The acquisition and divestiture strategy is one of the most complex aspects of an M&A process. It requires constant evaluation to distinguish between core assets and non-core. Without a clear strategy and well-executed divestiture strategy, the cost of an acquisition can exceed its value by a significant margin. Additionally, the cost of keeping non-core assets can be more than their value. This is why it’s vital for managers to put the necessary resources in preparing and structuring divestitures.
The first step of a divestiture is to find potential buyers for the asset. Financial modeling and discounted cash flows (DCF) analyses are used to accomplish this. Finance professionals are usually involved in this process.
Once the company has identified an interested buyer, it is able to proceed to negotiate a sale. This is an important step to ensure that the company is able to sell the asset for a fair price. After the sale is completed the business will receive an inflow of cash. This capital infusion is usually used to expand existing business divisions, or pursue new business lines. It could also be used to pay off debt.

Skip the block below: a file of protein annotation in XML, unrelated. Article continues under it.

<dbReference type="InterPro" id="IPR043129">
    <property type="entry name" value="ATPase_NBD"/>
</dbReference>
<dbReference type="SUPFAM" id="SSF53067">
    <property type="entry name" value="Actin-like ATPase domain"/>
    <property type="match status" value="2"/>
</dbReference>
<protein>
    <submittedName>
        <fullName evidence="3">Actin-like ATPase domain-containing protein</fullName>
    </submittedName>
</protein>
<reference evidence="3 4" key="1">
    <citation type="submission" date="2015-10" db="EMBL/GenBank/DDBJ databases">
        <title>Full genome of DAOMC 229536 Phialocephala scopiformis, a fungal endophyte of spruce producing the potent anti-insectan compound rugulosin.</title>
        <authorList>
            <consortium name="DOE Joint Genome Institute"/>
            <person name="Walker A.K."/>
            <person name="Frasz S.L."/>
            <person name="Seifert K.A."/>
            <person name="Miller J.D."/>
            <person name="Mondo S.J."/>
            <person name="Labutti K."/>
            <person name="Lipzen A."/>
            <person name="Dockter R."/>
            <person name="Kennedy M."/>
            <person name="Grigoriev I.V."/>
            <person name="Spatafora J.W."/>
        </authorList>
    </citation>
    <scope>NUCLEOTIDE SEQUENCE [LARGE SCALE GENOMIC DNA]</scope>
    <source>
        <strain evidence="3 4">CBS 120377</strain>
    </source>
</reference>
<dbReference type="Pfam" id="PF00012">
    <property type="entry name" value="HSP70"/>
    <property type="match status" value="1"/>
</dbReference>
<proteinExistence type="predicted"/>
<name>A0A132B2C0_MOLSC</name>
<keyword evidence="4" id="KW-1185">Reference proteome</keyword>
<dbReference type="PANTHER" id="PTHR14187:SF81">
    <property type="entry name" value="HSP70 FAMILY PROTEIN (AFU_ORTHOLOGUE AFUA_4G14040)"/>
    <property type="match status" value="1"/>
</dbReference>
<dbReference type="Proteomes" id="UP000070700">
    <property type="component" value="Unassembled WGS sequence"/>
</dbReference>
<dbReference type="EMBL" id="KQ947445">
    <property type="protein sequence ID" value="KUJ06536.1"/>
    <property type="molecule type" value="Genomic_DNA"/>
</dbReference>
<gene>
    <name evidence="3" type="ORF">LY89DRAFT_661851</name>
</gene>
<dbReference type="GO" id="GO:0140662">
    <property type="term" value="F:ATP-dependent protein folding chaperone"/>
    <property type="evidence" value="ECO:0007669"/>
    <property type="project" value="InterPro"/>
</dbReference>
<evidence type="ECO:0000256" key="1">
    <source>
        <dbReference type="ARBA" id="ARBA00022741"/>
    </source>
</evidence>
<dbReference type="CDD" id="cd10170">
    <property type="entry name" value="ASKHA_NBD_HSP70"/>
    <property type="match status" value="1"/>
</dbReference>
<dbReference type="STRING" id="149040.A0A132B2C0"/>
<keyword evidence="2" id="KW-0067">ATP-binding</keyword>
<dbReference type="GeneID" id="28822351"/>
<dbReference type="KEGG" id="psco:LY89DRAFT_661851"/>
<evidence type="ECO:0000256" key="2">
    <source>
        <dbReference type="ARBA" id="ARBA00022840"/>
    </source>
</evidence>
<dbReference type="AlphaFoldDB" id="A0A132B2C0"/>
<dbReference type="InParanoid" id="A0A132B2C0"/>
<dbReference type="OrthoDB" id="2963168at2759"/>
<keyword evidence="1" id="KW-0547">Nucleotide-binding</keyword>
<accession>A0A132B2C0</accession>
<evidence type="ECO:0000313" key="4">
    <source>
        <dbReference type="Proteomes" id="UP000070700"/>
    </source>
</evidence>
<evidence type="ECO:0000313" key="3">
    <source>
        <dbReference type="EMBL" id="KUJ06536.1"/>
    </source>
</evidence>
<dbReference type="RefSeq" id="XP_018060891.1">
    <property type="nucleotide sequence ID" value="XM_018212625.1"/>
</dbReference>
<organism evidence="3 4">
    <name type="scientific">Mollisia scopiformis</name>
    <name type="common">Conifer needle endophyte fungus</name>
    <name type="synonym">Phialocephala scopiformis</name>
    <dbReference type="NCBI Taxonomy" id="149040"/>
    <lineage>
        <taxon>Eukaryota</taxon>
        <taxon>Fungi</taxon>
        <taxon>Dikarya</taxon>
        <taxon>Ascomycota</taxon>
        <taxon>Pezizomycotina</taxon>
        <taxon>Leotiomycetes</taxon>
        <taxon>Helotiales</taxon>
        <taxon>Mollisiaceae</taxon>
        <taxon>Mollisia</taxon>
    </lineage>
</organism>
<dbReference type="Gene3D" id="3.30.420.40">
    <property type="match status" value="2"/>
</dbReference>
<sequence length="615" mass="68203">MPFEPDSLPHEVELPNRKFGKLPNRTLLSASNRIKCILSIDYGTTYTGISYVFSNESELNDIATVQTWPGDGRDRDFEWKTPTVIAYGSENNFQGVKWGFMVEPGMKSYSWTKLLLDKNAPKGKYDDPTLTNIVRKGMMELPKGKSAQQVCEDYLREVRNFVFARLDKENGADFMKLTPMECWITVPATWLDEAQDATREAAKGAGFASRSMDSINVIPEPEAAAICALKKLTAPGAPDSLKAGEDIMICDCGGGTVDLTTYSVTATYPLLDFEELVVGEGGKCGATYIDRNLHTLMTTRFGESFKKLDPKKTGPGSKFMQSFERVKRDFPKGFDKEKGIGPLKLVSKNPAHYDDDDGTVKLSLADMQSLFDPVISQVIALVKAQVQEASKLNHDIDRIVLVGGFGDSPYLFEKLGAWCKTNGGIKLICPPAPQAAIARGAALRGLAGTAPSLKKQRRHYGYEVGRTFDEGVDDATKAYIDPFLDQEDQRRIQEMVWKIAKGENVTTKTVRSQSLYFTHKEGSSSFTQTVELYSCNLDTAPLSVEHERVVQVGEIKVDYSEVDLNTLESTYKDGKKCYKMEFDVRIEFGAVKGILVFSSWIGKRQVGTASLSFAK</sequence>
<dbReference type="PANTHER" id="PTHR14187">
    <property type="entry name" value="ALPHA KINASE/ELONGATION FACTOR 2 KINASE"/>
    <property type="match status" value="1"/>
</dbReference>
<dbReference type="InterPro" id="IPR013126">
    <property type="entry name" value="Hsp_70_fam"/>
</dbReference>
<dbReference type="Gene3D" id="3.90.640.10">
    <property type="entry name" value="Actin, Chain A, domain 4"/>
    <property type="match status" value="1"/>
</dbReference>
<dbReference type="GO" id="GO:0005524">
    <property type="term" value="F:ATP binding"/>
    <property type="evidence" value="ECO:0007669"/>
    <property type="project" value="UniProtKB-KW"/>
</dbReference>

The most common reason for a divestiture is to eliminate a non-profitable business line. This type of divestiture usually involves a carve out in which the parent company holds a percentage ownership, or a spin-off, in which the subsidiary was sold to shareholders. In both cases, maximizing value is the aim. A successful divestiture requires a robust strategy for communication as well as taking into account the needs of employees following the transition.